It’s been advertised as the Carpe Diem Estate.
Eight bedrooms. A pool, water slide and in-ground trampoline in the backyard. A rental price of $1,700 to $4,500 per night, on a quiet block of 18th Street, between Pease Park and the University of Texas.
For nearly two years, irate neighbors have railed against parties and comings-and-goings at the house, ever since the family who used to live there relocated temporarily to Florida so one son, a promising baseball player, could attend a particular high school. Neighbors filed complaint after complaint with the city that the property was an illegal short-term rental.
But it wasn’t. It was a city-licensed bed and breakfast.
Until one day in June, when Austin code enforcement officers figured out how to shut it down. Months after renewing the property’s bed and breakfast license, Austin Code sent a letter saying the home was too close to another bed and breakfast, its office had twice issued the license in error and the license was rescinded, effective immediately.
Code officers went to the house within 24 hours — while the guests who had checked in before the letter was received were still there — and issued citations to the owners for renting illegally. The citations likely will prevent the house’s owners from being granted another bed and breakfast or short-term rental license.
“Code’s actions were very intentive in shutting down this business,” said Lindsay Redwine, who manages the property. “When code came (the next day) to issue the violations, I couldn’t kick out the guests who had been here since before the letter was received. I would have been forcefully evicting them and breaking state law.”
The property remains a rental, and its owners have filed a lawsuit against the city.
Redwine acts as CEO of The Renters Club, which manages about 150 short-term rentals in Austin, and she’s a plaintiff in a Texas Public Policy Foundation lawsuit challenging the city’s short-term rental rules. Recently two Renters Club properties have become engaged in high-profile disputes with the city, after what Redwine called targeted efforts to keep them from being legally licensed.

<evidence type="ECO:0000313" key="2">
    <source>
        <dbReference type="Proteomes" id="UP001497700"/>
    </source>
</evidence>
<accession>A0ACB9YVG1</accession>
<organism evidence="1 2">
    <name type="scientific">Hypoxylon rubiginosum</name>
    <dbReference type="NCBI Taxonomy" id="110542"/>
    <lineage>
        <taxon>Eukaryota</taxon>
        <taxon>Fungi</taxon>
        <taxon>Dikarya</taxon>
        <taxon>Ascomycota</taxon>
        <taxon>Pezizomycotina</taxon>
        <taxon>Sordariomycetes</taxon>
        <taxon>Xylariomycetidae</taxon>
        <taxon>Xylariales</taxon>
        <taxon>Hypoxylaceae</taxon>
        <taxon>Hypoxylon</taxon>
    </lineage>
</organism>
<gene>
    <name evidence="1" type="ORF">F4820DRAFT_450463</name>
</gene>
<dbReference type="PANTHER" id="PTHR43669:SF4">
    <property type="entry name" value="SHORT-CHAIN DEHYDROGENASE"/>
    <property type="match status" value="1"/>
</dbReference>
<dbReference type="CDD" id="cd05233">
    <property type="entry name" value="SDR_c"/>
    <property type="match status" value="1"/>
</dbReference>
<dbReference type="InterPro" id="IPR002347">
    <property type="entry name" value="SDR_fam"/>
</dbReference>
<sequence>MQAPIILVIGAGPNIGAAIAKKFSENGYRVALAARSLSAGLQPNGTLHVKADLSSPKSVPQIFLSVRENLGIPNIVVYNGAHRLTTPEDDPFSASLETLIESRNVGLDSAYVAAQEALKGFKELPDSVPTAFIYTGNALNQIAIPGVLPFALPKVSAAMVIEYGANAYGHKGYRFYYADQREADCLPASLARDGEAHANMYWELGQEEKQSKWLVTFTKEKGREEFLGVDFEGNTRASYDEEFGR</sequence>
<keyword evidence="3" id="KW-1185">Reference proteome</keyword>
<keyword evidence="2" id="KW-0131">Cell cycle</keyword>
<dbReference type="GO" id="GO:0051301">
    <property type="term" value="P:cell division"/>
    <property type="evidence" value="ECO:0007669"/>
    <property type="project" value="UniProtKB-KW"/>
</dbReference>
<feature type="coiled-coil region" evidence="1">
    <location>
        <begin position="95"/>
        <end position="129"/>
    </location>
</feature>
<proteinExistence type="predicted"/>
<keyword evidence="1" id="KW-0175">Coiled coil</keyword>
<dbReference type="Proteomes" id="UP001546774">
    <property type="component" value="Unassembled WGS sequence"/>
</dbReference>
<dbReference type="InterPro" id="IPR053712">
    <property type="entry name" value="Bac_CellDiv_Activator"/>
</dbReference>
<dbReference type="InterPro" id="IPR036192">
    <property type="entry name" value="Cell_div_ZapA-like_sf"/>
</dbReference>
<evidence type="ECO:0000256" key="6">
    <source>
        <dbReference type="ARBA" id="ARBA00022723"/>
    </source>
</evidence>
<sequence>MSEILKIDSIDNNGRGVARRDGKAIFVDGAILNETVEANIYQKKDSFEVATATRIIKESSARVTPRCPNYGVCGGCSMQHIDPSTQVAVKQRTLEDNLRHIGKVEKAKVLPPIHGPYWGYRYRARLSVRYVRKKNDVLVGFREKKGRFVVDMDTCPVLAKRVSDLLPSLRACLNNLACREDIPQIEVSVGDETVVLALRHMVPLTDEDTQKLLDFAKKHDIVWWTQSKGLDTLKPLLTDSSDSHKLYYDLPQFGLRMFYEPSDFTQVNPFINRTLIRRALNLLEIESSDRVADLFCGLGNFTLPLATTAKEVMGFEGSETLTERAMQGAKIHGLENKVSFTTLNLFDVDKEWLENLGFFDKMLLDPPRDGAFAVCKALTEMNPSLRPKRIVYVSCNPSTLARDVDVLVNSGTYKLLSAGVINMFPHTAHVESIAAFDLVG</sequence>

Austin’s ordinance limiting the scope of short-term rentals, approved by the City Council in 2016, faces growing pushback on multiple fronts. The city is being sued by several rental owners, and others could grow emboldened as Texas courts increasingly rule that homeowners have a right to rent their properties for as short a period of time as they wish. Come January, the Texas Legislature will open its biennial session, and lawmakers are expected to reprise previous efforts to overturn local short-term rental rules.
With lucrative investments and the quality of life in Austin neighborhoods on the line, high-stakes battles are at the doorstep.
Redwine, who emphasizes that most of the rentals she manages have no conflicts with the city, said code officers have recently become more aggressive, and she’s finding it increasingly difficult to secure STR licenses. The properties she oversees, high-dollar investments in the center of the city, are examples of why rental owners aren’t going away without a fight.
The rules and the game
Austin has stopped issuing new licenses for Type 2 STRs, full-time rentals in residential areas where the owner does not live on the property, and plans to phase them out entirely by 2022. Type 1 licenses, for people who rent a portion of their home or their whole home only occasionally, are available. Type 3 licenses are allowed in areas zoned for commercial or multifamily uses — zoning that’s sometimes scattered within residential areas without many realizing it.